Jump to RecipeAnyone who has visited London or seen any movies about London can’t get away from seeing their iconic London red buses and black taxis. I think one of Harry Potter movies featured them as well. My sons used to love travelling by bus when they were small. Some days it was lovely to just take them on a bus and sit on the top deck and pretend to be a tourist and see all the sites. Kids didn’t need much entertainment at that time. These days, kids and adults are too busy looking at their phones or ipads and forget to look out of the window and enjoy the view.
For tourists one of the best ways of seeing London is to go on the open top hop on and hop off buses as they always give a good commentary about the sites of London. Some of these buses often have themed events too which really makes you visit memorable. However, if you were going as a family, the sightseeing trip can work out quite expensive. If you are in London for a short time, you can plan your journey by getting a London guidebook and look at the – using buses in London website. Details about the Bus fares are here. London buses are card only, so no need for cash. Choose a Visitor Oyster card, an Oyster card, a Travelcard or a contactless payment card to pay your fare.
A single London bus journey costs £1.50 no matter how far you go (unlike the Tube zone fare system). You can even take multiple buses within one hour at no extra charge thanks to the Hopper fare system. Plus, no matter how many buses or trams you take, it will never cost you more than £4.50 a day. Just make sure you use the same payment option across every journey.
Hopping on a London bus is one of the best ways to see the city on a budget. This link gives you information to three bus routes which are perfect for a cut-price sightseeing tour, taking in the majority of the city’s most famous sights. The best thing about all London buses is that they are accessible. All buses are fitted with low-level floors, wheelchair ramps and audiovisual announcers. Wheelchair users can travel free of charge on all Transport for London buses, and registered assistance dogs are also welcome on-board. I hope you are enjoying reading my short tips about visiting London.
Today’s Garlicky curry is one that my FIL often used to make when we had too many boiled potatoes left over in our restaurant. Another favourite use of boiled potatoes is to use them for making bateta vada (spicy coated potato balls) or spicy bombs which are spicy stuffed bhjias. This curry is easy to make and lots of the ingredients can be changed to make it to suit your taste.
1. Boil the potatoes in their skin and once cooked, remove the skin. (Don’t use salad potatoes as they don’t soften so well) . Also slit the onions halfway to enable them to cook well. I didn’t spread the garlic chutney to the onions as onions have their own flavour.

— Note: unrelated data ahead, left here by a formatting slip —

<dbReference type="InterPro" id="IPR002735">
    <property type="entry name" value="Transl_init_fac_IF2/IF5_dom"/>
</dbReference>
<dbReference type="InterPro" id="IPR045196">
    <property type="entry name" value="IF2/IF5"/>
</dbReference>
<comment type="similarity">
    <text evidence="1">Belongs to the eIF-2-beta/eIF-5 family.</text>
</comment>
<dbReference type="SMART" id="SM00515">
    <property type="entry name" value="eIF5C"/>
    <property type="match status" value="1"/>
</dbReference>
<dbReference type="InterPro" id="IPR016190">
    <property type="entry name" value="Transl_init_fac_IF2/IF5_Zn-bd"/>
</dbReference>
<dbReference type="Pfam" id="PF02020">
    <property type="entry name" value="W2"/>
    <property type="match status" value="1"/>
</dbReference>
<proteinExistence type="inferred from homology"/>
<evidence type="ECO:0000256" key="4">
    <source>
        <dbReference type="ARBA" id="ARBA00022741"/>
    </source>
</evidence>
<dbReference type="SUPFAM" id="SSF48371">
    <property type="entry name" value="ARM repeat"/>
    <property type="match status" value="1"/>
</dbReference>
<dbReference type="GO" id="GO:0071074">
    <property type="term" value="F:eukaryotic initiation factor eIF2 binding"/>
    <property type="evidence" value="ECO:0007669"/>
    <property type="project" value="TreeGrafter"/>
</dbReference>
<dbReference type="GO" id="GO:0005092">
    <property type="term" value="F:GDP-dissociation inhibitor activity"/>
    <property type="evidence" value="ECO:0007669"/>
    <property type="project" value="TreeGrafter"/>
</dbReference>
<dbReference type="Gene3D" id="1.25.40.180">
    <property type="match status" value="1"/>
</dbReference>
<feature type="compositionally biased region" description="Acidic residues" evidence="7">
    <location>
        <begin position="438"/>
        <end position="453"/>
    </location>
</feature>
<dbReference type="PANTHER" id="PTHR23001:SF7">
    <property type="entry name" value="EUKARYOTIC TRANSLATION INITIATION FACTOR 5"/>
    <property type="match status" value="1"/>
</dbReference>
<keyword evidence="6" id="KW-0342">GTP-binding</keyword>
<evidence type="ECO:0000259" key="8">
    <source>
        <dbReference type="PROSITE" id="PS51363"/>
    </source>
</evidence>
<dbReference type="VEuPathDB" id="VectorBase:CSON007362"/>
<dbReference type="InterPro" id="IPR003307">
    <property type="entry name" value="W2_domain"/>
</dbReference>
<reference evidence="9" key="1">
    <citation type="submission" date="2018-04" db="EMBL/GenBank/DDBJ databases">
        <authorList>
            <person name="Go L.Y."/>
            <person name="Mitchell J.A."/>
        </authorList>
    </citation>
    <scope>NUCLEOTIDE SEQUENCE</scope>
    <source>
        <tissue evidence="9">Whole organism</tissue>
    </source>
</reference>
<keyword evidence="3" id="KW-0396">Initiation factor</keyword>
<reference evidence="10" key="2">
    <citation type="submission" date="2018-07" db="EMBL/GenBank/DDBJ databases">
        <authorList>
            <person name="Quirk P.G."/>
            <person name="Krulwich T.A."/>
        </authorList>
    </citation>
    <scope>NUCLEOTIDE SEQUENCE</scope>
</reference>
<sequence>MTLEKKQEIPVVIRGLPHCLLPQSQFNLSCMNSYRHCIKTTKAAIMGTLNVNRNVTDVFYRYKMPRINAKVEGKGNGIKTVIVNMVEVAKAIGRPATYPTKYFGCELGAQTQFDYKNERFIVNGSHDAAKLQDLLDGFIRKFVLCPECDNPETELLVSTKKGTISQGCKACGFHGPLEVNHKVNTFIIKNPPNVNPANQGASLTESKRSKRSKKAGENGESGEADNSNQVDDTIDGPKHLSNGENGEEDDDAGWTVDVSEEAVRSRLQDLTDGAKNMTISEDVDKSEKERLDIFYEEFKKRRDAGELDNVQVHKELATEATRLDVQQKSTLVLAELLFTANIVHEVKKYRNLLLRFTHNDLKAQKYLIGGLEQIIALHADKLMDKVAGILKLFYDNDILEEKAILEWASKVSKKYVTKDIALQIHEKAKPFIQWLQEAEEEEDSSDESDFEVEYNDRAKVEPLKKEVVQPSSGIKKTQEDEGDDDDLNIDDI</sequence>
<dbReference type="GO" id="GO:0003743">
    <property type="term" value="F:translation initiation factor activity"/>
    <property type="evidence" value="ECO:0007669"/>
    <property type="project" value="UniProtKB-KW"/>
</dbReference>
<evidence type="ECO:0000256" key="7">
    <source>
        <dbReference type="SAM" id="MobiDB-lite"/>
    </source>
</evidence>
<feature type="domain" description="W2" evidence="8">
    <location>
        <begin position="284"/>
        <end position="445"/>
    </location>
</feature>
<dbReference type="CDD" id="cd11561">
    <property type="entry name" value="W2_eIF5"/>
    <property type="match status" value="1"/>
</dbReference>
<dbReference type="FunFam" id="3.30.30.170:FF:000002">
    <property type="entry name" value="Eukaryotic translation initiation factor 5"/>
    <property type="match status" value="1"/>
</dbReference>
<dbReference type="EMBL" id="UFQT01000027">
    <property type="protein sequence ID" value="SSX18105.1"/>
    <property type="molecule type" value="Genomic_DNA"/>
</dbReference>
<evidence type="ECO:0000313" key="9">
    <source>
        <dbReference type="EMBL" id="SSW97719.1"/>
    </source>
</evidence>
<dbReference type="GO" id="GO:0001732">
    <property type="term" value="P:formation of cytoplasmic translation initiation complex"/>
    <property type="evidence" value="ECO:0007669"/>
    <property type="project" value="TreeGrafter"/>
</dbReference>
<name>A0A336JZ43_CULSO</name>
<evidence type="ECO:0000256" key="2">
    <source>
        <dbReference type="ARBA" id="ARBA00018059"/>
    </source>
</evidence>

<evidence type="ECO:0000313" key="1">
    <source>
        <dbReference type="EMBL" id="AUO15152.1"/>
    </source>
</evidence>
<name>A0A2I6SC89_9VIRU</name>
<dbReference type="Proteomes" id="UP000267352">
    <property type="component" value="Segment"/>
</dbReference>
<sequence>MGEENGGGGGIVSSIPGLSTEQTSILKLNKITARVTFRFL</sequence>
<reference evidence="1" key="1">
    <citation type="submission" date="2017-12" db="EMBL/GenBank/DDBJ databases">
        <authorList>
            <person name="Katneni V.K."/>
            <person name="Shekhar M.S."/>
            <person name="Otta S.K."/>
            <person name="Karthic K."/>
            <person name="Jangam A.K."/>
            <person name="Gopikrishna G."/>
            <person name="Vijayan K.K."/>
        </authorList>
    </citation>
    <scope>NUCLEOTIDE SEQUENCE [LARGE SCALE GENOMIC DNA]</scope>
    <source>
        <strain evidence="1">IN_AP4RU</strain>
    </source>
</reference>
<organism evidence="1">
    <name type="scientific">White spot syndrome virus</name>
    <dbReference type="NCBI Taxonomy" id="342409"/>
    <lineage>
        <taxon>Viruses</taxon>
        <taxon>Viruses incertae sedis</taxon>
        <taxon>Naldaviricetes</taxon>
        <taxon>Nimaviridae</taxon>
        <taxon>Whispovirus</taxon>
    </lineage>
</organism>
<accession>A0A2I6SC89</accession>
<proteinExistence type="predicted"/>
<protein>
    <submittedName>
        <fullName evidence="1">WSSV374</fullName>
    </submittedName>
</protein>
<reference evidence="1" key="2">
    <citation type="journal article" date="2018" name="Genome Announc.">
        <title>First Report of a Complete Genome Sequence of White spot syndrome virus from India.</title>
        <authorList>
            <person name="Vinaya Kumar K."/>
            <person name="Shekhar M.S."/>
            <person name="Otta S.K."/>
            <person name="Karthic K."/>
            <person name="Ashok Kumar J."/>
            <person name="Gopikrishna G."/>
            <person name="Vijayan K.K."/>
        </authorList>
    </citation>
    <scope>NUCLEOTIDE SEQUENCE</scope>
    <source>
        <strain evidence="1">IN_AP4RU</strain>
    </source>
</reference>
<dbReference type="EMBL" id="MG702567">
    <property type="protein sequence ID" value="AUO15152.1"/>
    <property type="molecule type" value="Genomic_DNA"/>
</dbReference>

2. Slit the potato half way to enable you to spread the garlic chutney between the potatoes. Try not to cut the potato in two. If it happens – it’s fine too.
3. Grind the roasted peanuts and fennel seeds. If you don’t have roasted peanuts, just use raw peanuts but cook them in the microwave for a minute at a time until they look roasted. Usually two minutes is fine but cook them in small bursts as they can burn easily, and this would ruin the taste of your curry. Once ground set it aside. Add most of the sesame seeds to this mixture but save a few for garnishing. Also add the sambhar mix to the ground peanuts. This mixture can be used for a lot of curries such as Okra and karela.
4. Heat the oil and add the cumin seeds and the dry chilies. Once the cumin seeds brown, add the asafoetida (hing) and add the filled potatoes and onions. Stir these gently so that the oil covers all the potatoes and onions. Add the salt and turmeric to the mixture and chili powder if you like very hot food.
5. Sprinkle half of the peanut and sesame see mixture on to the potatoes and mix. Add the raisins too.
6. Add one cup of boiling water to the curry and allow it to cook on a low flame for 5 minutes. The sauce may start to thicken. At this stage, you can decide how runny you want your gravy to be. You can add more water if you like or add another tablespoon of the ground peanut mix if you want to thicken your curry more. Cooking is all about experimenting with spices and tastes to your own preference.
6. Add the passata and the tomato puree and mix well.
7. Finally add the Splenda (sugar or jaggery) to the curry.8. Garnish it with coriander, cherry tomatoes and a few sesame seeds and serve it hot with chappatis.
How many of you love potato curry?
Vegan Garlicky Potato Curry (Lasanya Bateta nu shak)
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